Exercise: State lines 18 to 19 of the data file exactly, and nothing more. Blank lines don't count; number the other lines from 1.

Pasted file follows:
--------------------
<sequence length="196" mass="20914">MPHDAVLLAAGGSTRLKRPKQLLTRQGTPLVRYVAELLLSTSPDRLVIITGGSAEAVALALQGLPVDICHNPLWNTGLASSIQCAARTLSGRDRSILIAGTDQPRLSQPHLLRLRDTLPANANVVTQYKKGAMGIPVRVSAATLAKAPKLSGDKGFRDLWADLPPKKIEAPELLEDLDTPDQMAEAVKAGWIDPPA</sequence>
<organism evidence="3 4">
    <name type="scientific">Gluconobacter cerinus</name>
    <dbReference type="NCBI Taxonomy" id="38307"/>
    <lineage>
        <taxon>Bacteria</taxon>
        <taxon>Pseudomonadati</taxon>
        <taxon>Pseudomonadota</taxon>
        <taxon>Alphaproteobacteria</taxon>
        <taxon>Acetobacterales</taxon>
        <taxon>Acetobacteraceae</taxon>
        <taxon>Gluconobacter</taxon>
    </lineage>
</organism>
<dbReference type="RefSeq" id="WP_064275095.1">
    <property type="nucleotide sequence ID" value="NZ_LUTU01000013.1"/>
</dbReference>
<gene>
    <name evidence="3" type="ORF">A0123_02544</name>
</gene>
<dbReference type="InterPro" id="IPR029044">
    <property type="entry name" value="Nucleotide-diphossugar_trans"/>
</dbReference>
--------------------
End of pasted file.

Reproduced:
<gene>
    <name evidence="3" type="ORF">A0123_02544</name>